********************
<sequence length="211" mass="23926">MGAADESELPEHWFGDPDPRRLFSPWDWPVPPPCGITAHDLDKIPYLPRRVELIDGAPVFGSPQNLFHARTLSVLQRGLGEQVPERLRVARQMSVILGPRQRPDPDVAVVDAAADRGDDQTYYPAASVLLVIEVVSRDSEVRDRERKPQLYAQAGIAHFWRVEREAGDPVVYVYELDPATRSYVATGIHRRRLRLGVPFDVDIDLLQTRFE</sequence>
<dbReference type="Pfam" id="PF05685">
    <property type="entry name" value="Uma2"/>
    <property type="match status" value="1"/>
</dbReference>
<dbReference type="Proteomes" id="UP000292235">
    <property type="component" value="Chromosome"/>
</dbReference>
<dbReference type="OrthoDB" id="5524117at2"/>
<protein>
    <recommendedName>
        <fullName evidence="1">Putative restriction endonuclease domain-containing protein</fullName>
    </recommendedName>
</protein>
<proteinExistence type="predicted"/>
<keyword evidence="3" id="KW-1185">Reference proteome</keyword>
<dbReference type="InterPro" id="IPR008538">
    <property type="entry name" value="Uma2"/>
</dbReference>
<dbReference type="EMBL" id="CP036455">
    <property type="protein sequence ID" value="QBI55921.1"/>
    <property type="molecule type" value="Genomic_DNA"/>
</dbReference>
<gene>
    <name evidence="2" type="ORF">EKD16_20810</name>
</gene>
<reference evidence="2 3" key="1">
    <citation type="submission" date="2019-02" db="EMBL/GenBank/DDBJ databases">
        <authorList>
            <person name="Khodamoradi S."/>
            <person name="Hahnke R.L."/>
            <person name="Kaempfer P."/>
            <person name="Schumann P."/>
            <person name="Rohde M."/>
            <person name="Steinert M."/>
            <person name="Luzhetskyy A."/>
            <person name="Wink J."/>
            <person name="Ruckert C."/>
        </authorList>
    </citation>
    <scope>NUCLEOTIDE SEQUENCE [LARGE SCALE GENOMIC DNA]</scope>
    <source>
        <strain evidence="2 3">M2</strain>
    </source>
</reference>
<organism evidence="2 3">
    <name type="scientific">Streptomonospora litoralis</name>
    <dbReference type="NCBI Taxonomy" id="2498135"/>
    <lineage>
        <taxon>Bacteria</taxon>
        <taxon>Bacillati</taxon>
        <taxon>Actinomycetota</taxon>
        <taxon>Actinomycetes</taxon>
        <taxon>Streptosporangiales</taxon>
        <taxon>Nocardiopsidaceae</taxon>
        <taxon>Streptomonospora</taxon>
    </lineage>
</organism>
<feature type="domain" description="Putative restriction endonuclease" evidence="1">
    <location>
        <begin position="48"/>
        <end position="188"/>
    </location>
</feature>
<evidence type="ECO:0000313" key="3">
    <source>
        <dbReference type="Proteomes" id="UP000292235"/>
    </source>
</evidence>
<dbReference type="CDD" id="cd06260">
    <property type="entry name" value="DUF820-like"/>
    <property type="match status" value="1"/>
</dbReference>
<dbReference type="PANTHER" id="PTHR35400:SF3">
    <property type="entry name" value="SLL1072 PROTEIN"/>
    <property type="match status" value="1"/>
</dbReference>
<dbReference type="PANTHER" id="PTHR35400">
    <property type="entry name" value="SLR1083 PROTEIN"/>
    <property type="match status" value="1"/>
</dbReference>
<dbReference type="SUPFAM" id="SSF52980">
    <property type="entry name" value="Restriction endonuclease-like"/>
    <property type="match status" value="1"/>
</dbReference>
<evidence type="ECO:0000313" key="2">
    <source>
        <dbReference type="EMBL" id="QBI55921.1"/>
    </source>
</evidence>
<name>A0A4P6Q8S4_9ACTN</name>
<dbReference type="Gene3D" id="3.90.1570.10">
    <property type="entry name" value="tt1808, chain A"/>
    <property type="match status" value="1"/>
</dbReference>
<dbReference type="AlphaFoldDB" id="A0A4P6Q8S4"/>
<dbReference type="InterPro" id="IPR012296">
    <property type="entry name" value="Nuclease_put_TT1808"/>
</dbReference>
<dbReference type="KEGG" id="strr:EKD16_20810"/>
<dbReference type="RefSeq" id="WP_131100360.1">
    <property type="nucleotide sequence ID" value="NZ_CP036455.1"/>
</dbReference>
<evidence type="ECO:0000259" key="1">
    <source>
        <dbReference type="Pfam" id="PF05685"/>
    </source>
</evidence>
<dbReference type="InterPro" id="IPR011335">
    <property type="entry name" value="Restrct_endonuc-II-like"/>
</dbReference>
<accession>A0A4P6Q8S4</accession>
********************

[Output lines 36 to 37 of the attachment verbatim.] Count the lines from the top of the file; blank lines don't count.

            <person name="Luzhetskyy A."/>
            <person name="Wink J."/>